The Silver Route
The Silver Route is part of the Tentative list of Spain in order to qualify for inclusion in the World Heritage List.
The Silver Route or Via de la Plata is a historic trade route and pilgrimage path that connected the present-day cities of Atorga and Merida. A second section continued to Seville. The origin of the route dates back to pre-Roman times, the Romans converted the road into one of their main communication routes on the Iberian Peninsula. Visible remains, in addition to already inscribed WHS, are mainly ruins of bridges (Alconetar, Viejo de la Mocha, Aljucen), as well as the archaeological site of Cáparra.
Map of The Silver RouteLoad map
The coordinates shown for all tentative sites were produced as a community effort. They are not official and may change on inscription.
After having cycle the Camino Frances ( Route of Santiago de Compostella - WHS) in Spain in 2012, I went cycling for another long trip along the Via de La Plata (The Silver Route) in september 2014.
The Via de la Plata is another way of Saint-James in Spain, getting from Sevilla to Santiago. It is far less travelled than the two main ways (the Camino Frances and the Camino del Norte – both WHS). It means fewer pilgrims and longer stretch of solitude. In a way, it makes it more valuable and enkoyable. It is as well organized as the other ways. Well marked, and with many pilgrim’s hostels (albergue) all along its way.
Most people would agree that it is best to hike the main Camino Frances for a first experience on the Saint James way. The Via de La Plata is much more rewarding, but is better enjoyed as a second experience.
There is some confusion about what is exactly is the Via de la Plata. On the TL description, it seems to consist of the old roman road from Ayamonte, through Merida and then north to Astorga. Some people would like to extend it to Gijon in the north or have it start in Sevilla. For more confusion, there is two parallel ways named Via de la Plata : the roman way and the Saint-James’s cultural pilgrim’s way. They often merge or criss-cross, but can diverge for long stretches of the itinary. In the Extremadra province they are marked with different stone markers, yellow for Saint-Jame’s and green for the old roman way.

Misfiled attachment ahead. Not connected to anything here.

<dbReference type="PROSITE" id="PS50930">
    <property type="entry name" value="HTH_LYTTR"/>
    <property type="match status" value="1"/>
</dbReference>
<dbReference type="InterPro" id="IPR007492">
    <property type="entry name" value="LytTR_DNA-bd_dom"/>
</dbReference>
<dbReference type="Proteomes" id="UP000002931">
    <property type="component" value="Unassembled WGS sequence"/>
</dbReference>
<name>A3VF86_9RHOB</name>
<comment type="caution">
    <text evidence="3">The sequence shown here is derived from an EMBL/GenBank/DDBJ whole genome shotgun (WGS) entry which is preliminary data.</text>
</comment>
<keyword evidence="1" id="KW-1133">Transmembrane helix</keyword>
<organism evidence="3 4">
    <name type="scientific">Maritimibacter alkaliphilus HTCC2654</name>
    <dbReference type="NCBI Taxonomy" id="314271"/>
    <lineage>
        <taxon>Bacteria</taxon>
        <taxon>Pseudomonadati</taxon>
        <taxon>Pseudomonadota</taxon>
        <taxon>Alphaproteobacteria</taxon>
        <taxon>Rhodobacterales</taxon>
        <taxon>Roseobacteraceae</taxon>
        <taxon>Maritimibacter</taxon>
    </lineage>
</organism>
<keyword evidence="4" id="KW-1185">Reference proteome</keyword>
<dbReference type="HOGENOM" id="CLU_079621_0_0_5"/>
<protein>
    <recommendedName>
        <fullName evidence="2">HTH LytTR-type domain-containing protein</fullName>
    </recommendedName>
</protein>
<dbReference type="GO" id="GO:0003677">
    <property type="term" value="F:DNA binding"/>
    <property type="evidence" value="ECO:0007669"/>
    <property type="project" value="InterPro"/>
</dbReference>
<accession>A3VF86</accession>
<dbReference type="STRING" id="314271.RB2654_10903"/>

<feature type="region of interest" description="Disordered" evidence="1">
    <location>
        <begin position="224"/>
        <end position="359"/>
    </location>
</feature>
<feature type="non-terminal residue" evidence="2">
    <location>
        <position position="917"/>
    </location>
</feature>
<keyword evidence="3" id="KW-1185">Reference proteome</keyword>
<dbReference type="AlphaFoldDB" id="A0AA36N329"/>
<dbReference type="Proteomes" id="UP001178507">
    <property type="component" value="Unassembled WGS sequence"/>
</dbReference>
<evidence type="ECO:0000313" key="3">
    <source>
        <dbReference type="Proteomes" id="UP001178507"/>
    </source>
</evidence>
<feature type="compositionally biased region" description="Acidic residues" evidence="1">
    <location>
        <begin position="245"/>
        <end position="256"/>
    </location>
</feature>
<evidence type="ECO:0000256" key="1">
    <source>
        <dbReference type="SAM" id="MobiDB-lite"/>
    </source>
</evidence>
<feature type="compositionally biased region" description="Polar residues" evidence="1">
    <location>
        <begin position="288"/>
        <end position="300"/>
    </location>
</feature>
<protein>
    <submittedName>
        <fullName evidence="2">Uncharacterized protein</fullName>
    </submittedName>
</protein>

I went along the Saint-Jame’s way, following the yellow arrows (the Roman way being sometimes not passable). I started in Sevilla, going north and visiting Sevilla, Merida, Caceres and Salamanca WHS on the way. I left the Via de la Plata north of Zamora, to take the Camino Sanabres to Santiago. Altogether, it is a 1000 km itinary, mostly on tracks or dirt roads, avoiding busy roads and traffic. It took me 14 days to complete this way. As a reminder, the way’s of Saint-James can only be done hiking, cycling or horse-riding. Hikers usually take a month to complete this way.
Along the road, there are often old roman milestones (see the picture). In the middle of the way is the emblematic Arco de Caparra, an old victory’s arc still standing on the site of an old roman city. Some roman bridges are still standing and are still in use (like in Merida). But for me, the most significant feature of the Via de la Plata is the succession of the magnificient landscapes passed on the way, changing as I moved northward in the Iberic Peninsula. In Extramadura, the landscape consists mainly of dehesa (a multifunctional, agrosylvo-pastoral system that might be on the TL as a cultural landscape soon).
But it is also the pilgrims met along this way, all going in the same direction, but with all kind of different objectives (mostly non religious) and the always friendly locals, quick to stop me when I happened to have lost my way.
As for OUV, I am a bit skeptical. Most of the way has disapeared, and some stetch are heavely restored. However, compared to the success of the Lime’s project (the frontiers of the Roman Empire), the Silver road would stand on an equal chance. It could also have a chance as an extention of the Routes of Santiago de Compostela WHS.
1998 Added to Tentative List
The site has 7 locations